Description: This comes down to the old saying, “use it or lose it.” Essentially, the idea is that your muscles hypertrophy and strengthen with use, and they atrophy and weaken with disuse.

Gym Application: If you are training in a certain area, such as strength in a power lift, for example, this is a skill that you are developing. If you discontinue training in this area, you risk losing that skill. Although the neurological base may remain even after a long hiatus, you still want to avoid too much time away to preserve strength, skill, and training progress.

6. Specificity Principle

Description: Neuromuscular adaptation will occur over time as an adaptation to repetitively grooving a specific movement pattern. This is in alignment with the saying, “the way to get to Carnegie Hall is to practice, practice, practice.” The same rings true for your training program.

Gym Application: For example, you are going to become stronger in powerlifts by doing the “big three” as opposed to other exercises (i.e. leg presses, hammer strength inclines, deadlifts, etc.). This is not necessarily at the expense of assistance work, however. To build up your bench press, you may have to target your triceps with an isolation exercise, for example. But the bottom line is, the greatest neurological benefit will be derived from actually performing the exercise itself.

7. Gas Principle

Description: This acronym stands for General Adaptation Syndrome, and comprises of three stages. First is the Alarm Stage, or the application of intense training stress that we see demonstrated in the Overload Principle. Second is the Resistance Stage, when your muscles adapt in order to resist stressful weights more efficiently. We see this reflected in the Overcompensation, Said, and Use Disuse Principles. Third is the Exhaustion Stage, that states that if you keep pushing, you’re eventually going to over-train or suffer a break of some sort.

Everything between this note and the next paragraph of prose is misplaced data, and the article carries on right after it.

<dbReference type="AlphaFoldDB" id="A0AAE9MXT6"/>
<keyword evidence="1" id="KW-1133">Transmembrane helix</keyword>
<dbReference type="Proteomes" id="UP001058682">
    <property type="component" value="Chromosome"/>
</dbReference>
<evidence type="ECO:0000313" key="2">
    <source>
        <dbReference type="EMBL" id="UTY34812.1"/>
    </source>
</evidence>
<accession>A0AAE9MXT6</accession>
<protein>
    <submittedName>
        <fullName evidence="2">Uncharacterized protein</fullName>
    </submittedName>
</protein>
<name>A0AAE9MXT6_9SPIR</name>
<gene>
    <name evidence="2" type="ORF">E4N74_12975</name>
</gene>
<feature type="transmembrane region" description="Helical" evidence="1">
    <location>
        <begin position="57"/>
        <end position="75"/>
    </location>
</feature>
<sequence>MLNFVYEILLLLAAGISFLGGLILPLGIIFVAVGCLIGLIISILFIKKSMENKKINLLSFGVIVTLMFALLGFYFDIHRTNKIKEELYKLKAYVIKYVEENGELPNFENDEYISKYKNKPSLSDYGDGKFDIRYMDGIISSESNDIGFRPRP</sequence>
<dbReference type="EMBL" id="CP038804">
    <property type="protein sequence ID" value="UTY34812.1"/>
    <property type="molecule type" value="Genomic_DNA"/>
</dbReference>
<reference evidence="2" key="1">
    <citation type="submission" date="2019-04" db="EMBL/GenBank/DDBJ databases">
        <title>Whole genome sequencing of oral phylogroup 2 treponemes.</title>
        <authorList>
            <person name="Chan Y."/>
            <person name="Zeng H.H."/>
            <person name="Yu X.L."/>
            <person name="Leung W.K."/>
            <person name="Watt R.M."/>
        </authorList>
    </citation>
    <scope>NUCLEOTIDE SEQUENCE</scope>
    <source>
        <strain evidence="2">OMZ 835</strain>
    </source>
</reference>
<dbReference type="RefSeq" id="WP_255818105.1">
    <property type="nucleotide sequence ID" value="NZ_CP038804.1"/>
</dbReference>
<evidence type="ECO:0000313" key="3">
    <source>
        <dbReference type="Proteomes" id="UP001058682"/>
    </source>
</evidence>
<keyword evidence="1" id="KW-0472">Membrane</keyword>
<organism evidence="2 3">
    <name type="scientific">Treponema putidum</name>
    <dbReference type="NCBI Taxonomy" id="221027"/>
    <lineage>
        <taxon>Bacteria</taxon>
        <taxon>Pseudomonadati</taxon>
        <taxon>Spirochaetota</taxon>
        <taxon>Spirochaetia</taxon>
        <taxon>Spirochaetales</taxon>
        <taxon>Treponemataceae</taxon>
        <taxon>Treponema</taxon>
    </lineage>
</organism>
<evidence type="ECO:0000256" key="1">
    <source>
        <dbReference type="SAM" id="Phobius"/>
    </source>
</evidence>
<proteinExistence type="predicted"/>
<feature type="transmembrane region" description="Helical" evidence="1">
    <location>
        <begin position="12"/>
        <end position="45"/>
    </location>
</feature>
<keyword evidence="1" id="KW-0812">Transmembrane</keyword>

Gym Application: Keep in mind that over the course of your training program, there should be a period of low-intensity training (or a rest period) followed by periods of high-intensity training. It is important to self-regulate as you move through the three stages of the Gas Principle to avoid fatigue or potential injury.

To summarize:

  • Everyone is different and must train as such (Principle of Individual Differences)
  • Your body adapts to handle more stress over time (Overcompensation Principle)
  • You have to progressively overload if you want to make gains (Overload Principle)
  • Your body will respond to the specific training demands placed on it (Said Principle)
  • You have to “use it or lose it” when it comes to strength training (Use Disuse Principle)
  • The most benefit comes from performing the particular exercise (Specificity Principle)
  • Training should include low-intensity and high-intensity periods (Gas Principle)

In conclusion, if you have questions or hesitations about a particular training program, assess it against these Seven Granddaddy Laws and see how it stacks up — to you, and to strength. Thank you, Dr. Fred Hatfield, for teaching me the Seven Granddaddy Laws!

By The Minute

  • (0:51) Principle of Individual Differences
  • (1:43) Overcompensation Principle
  • (2:10) Overload Principle
  • (3:45) Said Principle
  • (4:22) Use Disuse Principle
  • (5:11) Specificity Principle
  • (6:08) Gas Principle